Losing Kalis was a very public experience. She was born at 38 weeks and died shortly after. Along with family and friends, we had the birth and chiropractic communities of San Diego as well as the business community of Rancho Bernardo who all wanted to show us love and support during that time.
One of the things that irritated me the most was when a man would come up to me and, as a way to relate, say “I know it’s not as bad as what you’re going through” and then proceed to tell me about his wife’s miscarriage as if that type of loss was nothing compared to losing Kalis. This happened more times than I can remember.
Perhaps, for some women, a miscarriage isn’t much of a loss. I also understand that, for many men, a baby is not a real and tangible thing until he is able to interact with it. But that kind of statement always made me feel angry at the man and sad for his wife.
I felt the loss of all of my babies very deeply. Just because I got to hold one and not the other two doesn’t mean it was easier or harder. A woman’s body knows when a miscarriage has occurred, so it’s not an abstract thing for her the way it might be for a man. All the hormones in her system tell every cell in her body that her baby is dead. Her grief is very physical. So when a man downplays his wife’s loss, it makes me believe he had no idea what she went through.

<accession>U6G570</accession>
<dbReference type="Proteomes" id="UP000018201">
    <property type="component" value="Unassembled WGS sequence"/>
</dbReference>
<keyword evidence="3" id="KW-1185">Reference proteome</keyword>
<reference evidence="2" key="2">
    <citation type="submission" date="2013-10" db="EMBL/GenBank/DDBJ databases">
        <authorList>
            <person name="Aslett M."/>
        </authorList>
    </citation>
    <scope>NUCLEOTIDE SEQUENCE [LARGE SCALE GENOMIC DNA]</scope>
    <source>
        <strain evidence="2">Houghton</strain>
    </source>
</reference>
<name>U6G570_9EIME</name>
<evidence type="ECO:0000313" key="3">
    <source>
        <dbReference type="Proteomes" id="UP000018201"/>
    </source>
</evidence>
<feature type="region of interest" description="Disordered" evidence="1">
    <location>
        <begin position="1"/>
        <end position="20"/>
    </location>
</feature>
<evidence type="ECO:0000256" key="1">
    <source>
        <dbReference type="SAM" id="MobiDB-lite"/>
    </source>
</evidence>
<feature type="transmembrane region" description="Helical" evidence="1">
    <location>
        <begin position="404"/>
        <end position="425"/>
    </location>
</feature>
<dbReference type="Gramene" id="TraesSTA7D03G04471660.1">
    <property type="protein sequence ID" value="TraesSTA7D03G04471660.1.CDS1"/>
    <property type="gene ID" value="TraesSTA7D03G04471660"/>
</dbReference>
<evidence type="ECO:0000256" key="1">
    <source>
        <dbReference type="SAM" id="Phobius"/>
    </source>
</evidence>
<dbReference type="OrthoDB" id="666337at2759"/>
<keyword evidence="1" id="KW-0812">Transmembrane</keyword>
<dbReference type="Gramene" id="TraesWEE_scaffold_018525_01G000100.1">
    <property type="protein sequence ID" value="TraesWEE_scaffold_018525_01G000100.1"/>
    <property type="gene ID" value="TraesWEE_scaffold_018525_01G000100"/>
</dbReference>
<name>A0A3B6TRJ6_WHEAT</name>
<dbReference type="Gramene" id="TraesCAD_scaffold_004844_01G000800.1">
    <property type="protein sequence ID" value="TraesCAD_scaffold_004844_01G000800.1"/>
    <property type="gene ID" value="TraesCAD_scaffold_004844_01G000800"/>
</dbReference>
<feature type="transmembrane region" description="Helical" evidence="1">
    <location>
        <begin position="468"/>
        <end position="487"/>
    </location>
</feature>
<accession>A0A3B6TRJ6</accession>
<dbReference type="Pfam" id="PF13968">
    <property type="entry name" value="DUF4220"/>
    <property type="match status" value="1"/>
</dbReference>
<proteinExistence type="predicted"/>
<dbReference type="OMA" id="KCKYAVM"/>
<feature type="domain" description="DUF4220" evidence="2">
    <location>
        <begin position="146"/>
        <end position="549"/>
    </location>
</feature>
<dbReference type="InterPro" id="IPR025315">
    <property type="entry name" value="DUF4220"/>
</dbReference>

My miscarriages were very hard. I didn’t tell people about them. In fact, my family didn’t even find out about them until they read this blog. I felt they were something I had to hide. After all, why would we wait to announce the pregnancy until after the first trimester if we were going to tell people about the loss of a baby they didn’t even know about. It was like a horrible secret I felt I had to guard. It was very isolating. I felt broken - like there was something wrong with me. I felt angry. I grieved. I cried every time I heard “If I Die Young”.
Sure, eventually time and life can ease the pain and allow for healing of the body, heart, mind, and soul. But the loss of a baby is still the loss of a baby. Thank you, man, for loving me enough to try to connect. But check in with your wife to see how she handled it, and how she’s doing now, before you tell me that what she went through was nothing.
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